Within the paper, we simply had insufficient space to give a full time line of events, concepts and equations being proposed by different scientists throughout the years. In the first section we were just trying to give a background of what the electromagnetic equations are, as well as an understanding of electromagnetic waves, such that everybody understood exactly what we were talking about.

Thank you for the links to those papers, which we will save for future reference, as currently we do not think they are of much help to us.

Mark

Frank Makinson replied on Aug. 23, 2012 @ 17:52 GMT
Mark, Stephen,

The timeline has to be considered when you are using a statement that is timeline limited.

"Examples of these implications are that it would allow magnetic monopoles to exist, define whether charge is conserved and quantized, as well as whether there could be charged black holes in the universe." (this statement preceded Eq. 2)

"Equation 2 (Gauss's law for magnetism) states that there are no magnetic monopoles (i.e. a magnetic north and south can never be separated)."

It would not be obvious to many readers when Gauss made that statement. Many readers do not know propagating EM fields already contain magnetic monopoles.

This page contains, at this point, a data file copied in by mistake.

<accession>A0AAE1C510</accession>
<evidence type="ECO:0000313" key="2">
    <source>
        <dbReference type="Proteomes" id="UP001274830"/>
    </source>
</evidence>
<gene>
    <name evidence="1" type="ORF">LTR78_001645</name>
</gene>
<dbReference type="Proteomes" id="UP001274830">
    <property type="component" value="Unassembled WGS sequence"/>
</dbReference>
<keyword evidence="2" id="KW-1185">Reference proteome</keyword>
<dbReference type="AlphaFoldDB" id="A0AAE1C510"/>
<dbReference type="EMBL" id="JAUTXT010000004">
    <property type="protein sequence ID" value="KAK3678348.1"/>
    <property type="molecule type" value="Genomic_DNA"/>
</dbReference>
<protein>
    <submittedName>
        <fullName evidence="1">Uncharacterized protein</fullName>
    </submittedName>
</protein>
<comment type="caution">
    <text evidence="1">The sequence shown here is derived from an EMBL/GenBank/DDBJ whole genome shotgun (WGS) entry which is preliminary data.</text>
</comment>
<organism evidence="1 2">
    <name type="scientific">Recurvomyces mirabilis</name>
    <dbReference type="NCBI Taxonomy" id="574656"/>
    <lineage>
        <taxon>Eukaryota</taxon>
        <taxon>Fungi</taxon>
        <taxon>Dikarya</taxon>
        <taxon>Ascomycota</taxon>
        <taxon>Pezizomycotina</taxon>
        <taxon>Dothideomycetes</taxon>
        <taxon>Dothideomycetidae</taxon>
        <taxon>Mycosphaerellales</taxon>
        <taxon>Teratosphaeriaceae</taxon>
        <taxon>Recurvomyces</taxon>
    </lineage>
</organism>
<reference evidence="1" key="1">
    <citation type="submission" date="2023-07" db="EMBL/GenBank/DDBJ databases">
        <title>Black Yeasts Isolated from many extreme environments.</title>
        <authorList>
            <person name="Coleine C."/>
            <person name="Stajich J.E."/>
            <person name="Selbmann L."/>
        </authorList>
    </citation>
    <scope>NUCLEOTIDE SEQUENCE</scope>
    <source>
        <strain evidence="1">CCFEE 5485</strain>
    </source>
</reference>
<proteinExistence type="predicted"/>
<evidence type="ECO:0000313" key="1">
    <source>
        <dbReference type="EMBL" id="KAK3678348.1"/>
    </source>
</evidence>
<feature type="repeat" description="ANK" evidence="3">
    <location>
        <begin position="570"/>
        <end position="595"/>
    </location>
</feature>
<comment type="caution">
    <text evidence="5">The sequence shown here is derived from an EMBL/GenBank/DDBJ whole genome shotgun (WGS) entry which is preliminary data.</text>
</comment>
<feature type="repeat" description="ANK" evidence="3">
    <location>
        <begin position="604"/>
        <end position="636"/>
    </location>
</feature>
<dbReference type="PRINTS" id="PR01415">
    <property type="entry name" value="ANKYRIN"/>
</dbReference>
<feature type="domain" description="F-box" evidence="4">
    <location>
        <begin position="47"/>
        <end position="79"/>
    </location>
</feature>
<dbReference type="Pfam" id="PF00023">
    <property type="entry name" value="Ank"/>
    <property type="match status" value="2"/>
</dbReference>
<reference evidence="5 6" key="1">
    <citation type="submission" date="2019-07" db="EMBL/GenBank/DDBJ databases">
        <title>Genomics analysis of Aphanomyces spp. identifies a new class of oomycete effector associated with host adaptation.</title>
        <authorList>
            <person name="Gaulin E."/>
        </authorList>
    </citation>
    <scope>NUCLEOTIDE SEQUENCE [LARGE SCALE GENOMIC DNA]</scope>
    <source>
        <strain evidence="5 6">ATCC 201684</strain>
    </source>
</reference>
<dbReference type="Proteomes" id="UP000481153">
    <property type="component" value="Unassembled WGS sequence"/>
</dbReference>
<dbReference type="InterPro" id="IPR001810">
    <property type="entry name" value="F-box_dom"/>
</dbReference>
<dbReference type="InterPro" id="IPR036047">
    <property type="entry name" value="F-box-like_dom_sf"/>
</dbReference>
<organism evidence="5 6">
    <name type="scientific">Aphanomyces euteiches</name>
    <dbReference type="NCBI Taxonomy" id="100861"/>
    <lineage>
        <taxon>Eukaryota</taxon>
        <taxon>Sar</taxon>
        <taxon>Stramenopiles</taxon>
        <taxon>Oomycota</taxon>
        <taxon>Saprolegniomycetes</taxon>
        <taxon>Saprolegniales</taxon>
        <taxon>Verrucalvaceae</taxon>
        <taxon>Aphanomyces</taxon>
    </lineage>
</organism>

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ABRAHAM wrote on Aug. 23, 2012 @ 02:14 GMT
Mark, Stephen,

A great step forward in presenting the true nature of EM radiation.

May I suggest that your theory could benefit from a clear definition of radiant EM mass vs standing-wave Matter.

As you point out 2D divergent EM mass is a distinct property of Energy [as opposed to Matter] which has been poorly defined for over a century now. Even Einstein admitted that his Stress energy tensor represents energy in all its forms without distinction [and this presented a problem for advancement of the theory].

The interchange of the two terms has become a foundational problem for physics in the 21st century, forming the basis of my paper - Tetryonics, and as a result even your paper exchanges the two terms inappropriately.

2D radiant mass-Energies [photons, EM waves etc] have a planar EQUILATERAL geometries while 3D standing-wave Matter [Fermions, Baryons etc] have TETRAHEDRAL geometries.

The physical impact being that EM fields resulting from Matter in motion [KEM] are subject to Lorentz contractions and contribute to their total relativistic mass [energy density] changes due to accelerations. Matter on the other hand is a 3D charged geometry and is velocity invariant. [see attached]

In short EM waves have mass BUT are best termed 'Matter-less' quanta.

I hope this aids in the further development of your ideas.

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Author Mark Newstead replied on Aug. 23, 2012 @ 14:12 GMT
Abraham,

The paper that we have entered here is only part of our research which is ongoing. Some of this research includes combining electromagnetism with the other atomic forces, which is proving encouraging.

Mark

Eckard Blumschein wrote on Aug. 23, 2012 @ 07:30 GMT
Hi Mark,

Electromagnetic waves for the 21th century sounds promising. As an EE, I only found speculations. What does a "single" em wave mean in terns of a mathematical description? Did you try a modal analysis of propagating waves?

Good luck,

Eckard

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Author Mark Newstead replied on Aug. 23, 2012 @ 14:13 GMT
Eckard,